Category Archives: Review

Yarmuk 636 AD

Due to an unfortunate delay, the full download of “Great Battles of History for DBA 3” will not be available for another week. To make up for this delay Joe Collins, editor of the book, has asked me to feature another chapter and make it availiable for download. The selected chapter is Yarmuk which I of course mentioned in my last post.

As you will recall Phil Steele, a long-time member of the SOA authored this chapter and used Phil Barker’s old flats for the game. I think the flats look fantastic even when compared to more recent figures. They have a certain appealing style all their own.

Yarmuk can be downloaded here. We hope you enjoy this chapter. Feel free to post your comments here to Phil Steele and Joe Collins.

The book in its entirety will be available next week after Nashcon in the United States, HMGS-MidSouth’s premier gaming convention.

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Great Battles of History for DBA 3

Earlier this week “Great Battles of History for DBA 3” was been published. Comprising 134 pages this book is aimed squarely at the wargamer with an interest in using DBA 3 to refight the many famous battles of history. I hope this short article provides a little more detail on the books content and aims and the sample chapter below is a useful primer.


Firstly, the book was produced by a number of enthusiasts led by Joe Collins as editor. Rather than cover a small selected period the team opted for a broad approach and therefore have captured many of the famous battles of the period. Indeed, starting in 405 BC the battles stretch to 1479 AD. As such I’m sure there is something for every DBA gamer. The chapters covered provide a good summary of the content.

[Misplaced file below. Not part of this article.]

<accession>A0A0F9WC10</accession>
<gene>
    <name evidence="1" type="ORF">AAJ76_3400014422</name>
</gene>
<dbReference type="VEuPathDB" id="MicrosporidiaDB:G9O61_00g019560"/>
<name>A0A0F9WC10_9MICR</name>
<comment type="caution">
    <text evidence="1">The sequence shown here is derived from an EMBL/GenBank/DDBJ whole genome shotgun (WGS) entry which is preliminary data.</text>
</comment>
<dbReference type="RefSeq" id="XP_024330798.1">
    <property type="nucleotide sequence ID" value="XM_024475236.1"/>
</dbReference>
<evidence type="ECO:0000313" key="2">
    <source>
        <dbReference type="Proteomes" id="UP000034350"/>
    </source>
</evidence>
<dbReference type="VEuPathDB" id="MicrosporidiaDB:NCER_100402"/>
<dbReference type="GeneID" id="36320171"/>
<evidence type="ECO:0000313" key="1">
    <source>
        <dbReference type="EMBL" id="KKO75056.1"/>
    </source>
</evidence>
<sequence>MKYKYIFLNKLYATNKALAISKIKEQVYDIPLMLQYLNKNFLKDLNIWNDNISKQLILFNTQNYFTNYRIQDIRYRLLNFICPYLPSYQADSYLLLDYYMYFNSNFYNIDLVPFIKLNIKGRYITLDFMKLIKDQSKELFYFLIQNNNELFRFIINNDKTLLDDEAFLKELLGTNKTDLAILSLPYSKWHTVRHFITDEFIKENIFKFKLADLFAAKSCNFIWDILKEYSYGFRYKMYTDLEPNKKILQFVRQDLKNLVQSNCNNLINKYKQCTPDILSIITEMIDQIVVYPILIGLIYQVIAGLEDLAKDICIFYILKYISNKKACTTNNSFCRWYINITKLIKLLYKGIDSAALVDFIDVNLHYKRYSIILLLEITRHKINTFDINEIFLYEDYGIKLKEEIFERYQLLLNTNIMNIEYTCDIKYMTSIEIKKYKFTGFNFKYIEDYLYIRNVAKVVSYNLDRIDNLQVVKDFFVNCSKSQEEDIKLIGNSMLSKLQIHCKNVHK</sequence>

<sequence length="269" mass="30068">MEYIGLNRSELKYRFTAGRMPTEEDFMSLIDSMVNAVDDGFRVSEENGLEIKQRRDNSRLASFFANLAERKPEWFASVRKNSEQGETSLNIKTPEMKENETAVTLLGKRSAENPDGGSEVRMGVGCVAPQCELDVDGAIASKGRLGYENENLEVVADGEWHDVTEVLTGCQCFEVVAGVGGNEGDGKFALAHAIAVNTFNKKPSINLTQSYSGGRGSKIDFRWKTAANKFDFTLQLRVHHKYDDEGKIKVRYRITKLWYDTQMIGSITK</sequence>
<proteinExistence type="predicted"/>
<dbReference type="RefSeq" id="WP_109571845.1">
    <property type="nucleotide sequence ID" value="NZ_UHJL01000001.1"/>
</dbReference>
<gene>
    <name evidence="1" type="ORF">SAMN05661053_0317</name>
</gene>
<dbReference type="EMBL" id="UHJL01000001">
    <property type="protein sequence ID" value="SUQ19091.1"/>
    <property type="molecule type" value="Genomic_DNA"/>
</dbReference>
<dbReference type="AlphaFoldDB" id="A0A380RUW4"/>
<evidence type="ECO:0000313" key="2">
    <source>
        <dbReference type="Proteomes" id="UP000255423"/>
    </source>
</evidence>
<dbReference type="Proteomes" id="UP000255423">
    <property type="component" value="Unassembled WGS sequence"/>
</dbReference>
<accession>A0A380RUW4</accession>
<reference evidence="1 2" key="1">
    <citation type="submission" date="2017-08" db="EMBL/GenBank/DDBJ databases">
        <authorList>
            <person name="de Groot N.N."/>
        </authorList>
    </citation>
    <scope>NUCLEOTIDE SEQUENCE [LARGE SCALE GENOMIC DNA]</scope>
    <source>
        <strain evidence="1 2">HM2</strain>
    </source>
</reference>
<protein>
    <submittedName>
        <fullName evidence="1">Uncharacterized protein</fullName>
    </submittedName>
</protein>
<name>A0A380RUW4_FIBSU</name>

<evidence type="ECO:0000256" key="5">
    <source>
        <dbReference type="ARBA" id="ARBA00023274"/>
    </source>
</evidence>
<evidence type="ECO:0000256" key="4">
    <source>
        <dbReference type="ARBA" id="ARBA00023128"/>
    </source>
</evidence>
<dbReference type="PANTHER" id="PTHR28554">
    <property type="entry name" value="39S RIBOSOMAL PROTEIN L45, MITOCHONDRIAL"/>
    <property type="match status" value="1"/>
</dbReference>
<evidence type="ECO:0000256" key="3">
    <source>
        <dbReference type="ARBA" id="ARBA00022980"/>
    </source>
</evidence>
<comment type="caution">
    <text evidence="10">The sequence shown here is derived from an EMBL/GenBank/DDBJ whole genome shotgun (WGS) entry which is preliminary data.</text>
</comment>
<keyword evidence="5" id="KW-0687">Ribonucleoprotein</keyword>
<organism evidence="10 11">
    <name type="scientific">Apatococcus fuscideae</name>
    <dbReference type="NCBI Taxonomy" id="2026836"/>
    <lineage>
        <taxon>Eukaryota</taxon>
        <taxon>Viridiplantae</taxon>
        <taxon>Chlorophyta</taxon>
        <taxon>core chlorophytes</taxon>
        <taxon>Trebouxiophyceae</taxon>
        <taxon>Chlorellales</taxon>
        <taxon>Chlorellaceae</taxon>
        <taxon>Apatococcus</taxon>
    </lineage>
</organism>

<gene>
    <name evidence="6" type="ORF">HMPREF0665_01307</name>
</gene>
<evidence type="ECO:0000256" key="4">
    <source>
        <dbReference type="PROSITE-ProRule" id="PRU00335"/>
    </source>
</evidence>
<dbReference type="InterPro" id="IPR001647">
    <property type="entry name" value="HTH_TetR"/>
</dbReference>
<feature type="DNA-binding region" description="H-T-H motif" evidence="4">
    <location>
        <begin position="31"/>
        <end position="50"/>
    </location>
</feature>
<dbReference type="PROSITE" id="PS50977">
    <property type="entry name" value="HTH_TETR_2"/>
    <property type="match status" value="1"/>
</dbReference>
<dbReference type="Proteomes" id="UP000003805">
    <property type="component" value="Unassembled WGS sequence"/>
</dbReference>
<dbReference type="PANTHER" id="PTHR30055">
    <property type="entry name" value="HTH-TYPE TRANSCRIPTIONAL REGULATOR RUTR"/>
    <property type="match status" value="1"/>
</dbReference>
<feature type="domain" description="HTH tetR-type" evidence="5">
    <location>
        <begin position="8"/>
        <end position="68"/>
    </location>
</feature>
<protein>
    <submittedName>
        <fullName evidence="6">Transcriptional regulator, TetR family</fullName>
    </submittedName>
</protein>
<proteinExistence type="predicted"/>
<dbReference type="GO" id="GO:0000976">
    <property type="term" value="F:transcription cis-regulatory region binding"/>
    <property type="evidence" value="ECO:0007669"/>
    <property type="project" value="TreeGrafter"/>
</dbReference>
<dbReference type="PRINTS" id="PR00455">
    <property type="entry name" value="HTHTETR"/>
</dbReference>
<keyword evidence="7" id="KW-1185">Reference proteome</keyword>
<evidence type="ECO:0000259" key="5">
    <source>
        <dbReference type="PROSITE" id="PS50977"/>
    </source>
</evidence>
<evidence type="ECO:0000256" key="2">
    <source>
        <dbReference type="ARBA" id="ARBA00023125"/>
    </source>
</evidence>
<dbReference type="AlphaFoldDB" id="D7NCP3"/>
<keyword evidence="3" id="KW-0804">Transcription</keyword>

1. Gela 405 BC – A Clash of Colonies in the Western Mediterranean Sea —by Charlie Z;
  2. The Hydaspes 315 BC – Alexander Invades India —by John Brown;
  3. Bagradas 255 BC – Prelude to Cannae During the 1st Punic War —by Joe Collins
  4. Cannae 216 BC – Hannibal’s High Water Mark —by Graham Evans;
  5. The Revolt of Spartacus 71 BC – I am Spartacus! —by Robert Beattie;
  6. Carnuntum 170 AD – Disaster on the Danube —by Robert Madrigal;
  7. Battle of Hormozdgān 224 AD – The Fate of Parthia —by Robert Madrigal;
  8. Yarmuk 636 AD – Khalid Ibn al-Walid and the Lions of the Desert —by Phil Steele;
  9. Brunanburh 937 AD – The Birthplace of Englishness —by Joe Collins;
  10. Bouvines 1214 AD – The Eclipse of the Angevin Empire —by Phil Steele;
  11. Verneuil 1424 AD – A Second Agincourt —by Tom Thomas;
  12. Enguingatte 1479 AD – The Dawn of Modern Warfare —by Joe Collins;
  13. Final Thoughts on Designing Historical Scenarios.